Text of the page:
Pearl Harbor, 7th December 1939.....

Discussion in 'WW2 General' started by Lucky13, Jan 2, 2010.

  1. Lucky13

    Lucky13 Forum Mascot

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    Not an what if, just a question of curiousity....

    How would the USN have handled the '41 attack if it had came two years earlier, would it have suffered worse, could it have responded like it did two years later, how did the USN and IJN compare in '39?
     
  2. Shinpachi

    Shinpachi Well-Known Member

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    An interesting thread, Lucky13 but I'm always not good at "what if" story except machine mechanisms:(
     
  3. B-17engineer

    B-17engineer Active Member

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    Will await response too. Had me scared there Jan... I was like 1939!
     
  4. Night Fighter Nut

    Night Fighter Nut Well-Known Member

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    From what I've read, and in my humble opinion, I believe it would have been a little worse. The Japanese were going through a massive aviation modernization program through much of the 1930s while the U.S., being an isolationist nation at the time, were taking their time. The big thing that saved our bacon in '41 was that our carriers were not in the harbor when the Japanese attacked. Had those carriers been in the harbor, we would have lost Midway. Looking through my Military Aircraft encyclopedia, many of our planes were designed either in the late '20s or early '30s. Still we had a much larger industrial base and source of raw materials than Japan had. Infact that was the big reason Japan went to war in the Pacific in the first place. They needed more raw materials to support an ever growing Imperial economy and they wanted to be like the West. They wanted to be a superpower and dictate their own terms in trade. United States would not work with them. Since we held several territories in the Pacific at that time, they figured they needed to cripple the United States to prevent them from stopping Japan from doing a land grab.

    Actually the question would really hinge on one particular problem.
    I think I remember that it was us who showed the Japanese how to do torpedo bombing. The only problem we had with torpedo bombing at the time was the water had to be deep and the harbor wide. We didn't know how to drop torpedoes in a small shallow harbor and still hit shipping. The Japanese solved that by putting wooden blocks on the back of the torpedoes so they wouldn't go so deep when dropped. I don't remember what date that was when they solved this. If it was after '39 then the attack on Pearl Harbor couldn't have happened.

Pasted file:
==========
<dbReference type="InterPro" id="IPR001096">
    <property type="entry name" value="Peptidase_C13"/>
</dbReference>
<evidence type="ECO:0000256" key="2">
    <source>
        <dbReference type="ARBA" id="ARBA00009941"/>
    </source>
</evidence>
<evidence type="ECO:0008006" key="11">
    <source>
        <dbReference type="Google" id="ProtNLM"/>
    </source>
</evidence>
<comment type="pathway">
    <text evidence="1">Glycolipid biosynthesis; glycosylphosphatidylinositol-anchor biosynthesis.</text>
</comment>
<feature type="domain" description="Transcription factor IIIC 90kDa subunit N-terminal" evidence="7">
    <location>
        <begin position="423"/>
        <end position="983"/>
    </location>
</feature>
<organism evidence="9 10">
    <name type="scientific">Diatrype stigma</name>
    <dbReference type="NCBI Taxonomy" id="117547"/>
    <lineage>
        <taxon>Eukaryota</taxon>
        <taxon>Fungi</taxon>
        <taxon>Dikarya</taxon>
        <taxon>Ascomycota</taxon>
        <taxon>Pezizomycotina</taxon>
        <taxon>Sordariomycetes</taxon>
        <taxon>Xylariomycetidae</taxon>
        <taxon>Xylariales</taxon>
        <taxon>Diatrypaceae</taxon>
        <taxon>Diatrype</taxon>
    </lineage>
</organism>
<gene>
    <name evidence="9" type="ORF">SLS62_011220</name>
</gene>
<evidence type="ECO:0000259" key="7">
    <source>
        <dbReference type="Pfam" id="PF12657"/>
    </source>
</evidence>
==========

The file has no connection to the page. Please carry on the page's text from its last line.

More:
5. Njaco

    Njaco The Pop-Tart Whisperer
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    I don't think the concept would have occurred without the British at Taranto. Until then, it was just an idea until the Brits proved it could work. You have to understand that the aircraft at that time wasn't really considered a major component of warfare, at least not to the extent it was by the end of the war or even '41. So convincing military leaders it was feasable without Taranto would have been difficult.
     
  6. GrauGeist

    GrauGeist Well-Known Member

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    In the year preceeding the attack on Pearl, the Japanese used Karisima Bay to practice in. The depth of the bay, (which is comparable to Pearl) led them to alter thier torpedoes.

    The aircraft found at Pearl Harbor on 7 December 1941 differed very little from the aircraft that were there in 1939. The fact that the entire world was erupting in flames all around the U.S. seemed of little importance to the people in Washington who were managing to not only hold the purse-strings closed, but keep thier head in the sand at the same time.
     
  7. Night Fighter Nut

    Night Fighter Nut Well-Known Member

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    I accept that. I never heard of Taranto. :shock: Can you tell me more about it?
     
  8. Night Fighter Nut

    Night Fighter Nut Well-Known Member

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    As for the torpedoes, Perhaps they would have discovered this earlier if they were planning to attack earlier. :?: I was just thinking of the idea to torpedo bomb in a harbor. If the idea already existed well before '39 then may the solution to the problem have been found earlier as well?

    That is correct about the aircraft but Germany just started the war in '39 and most U.S. citizens didn't want to get entangled in yet another European war. I don't think that anyone knew this would be a world war until after Japan attacked. I think most people at that time wanted to remain an isolationist nation. I remember reading that FDR kept telling the people that the U.S. wouldn't get involved even though he personally felt that we should. Not saying that what Washington did was correct but politicians being what and who they are did what they did so that they could get re-elected. What do you think?
     
  9. GrauGeist

    GrauGeist Well-Known Member

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    Alot of our military leaders saw the storm clouds gathering on the horizon. And when the U.S. placed an embargo on exports to Japan, they knew the clock was ticking.

    The majority of nations, the U.S. included, lagged behind in aircraft development and new threat upgrades all the while the belligerent nations were producing top of the line machines. That should have been a serious wakeup call right there.
     
  10. syscom3

    syscom3 Pacific Historian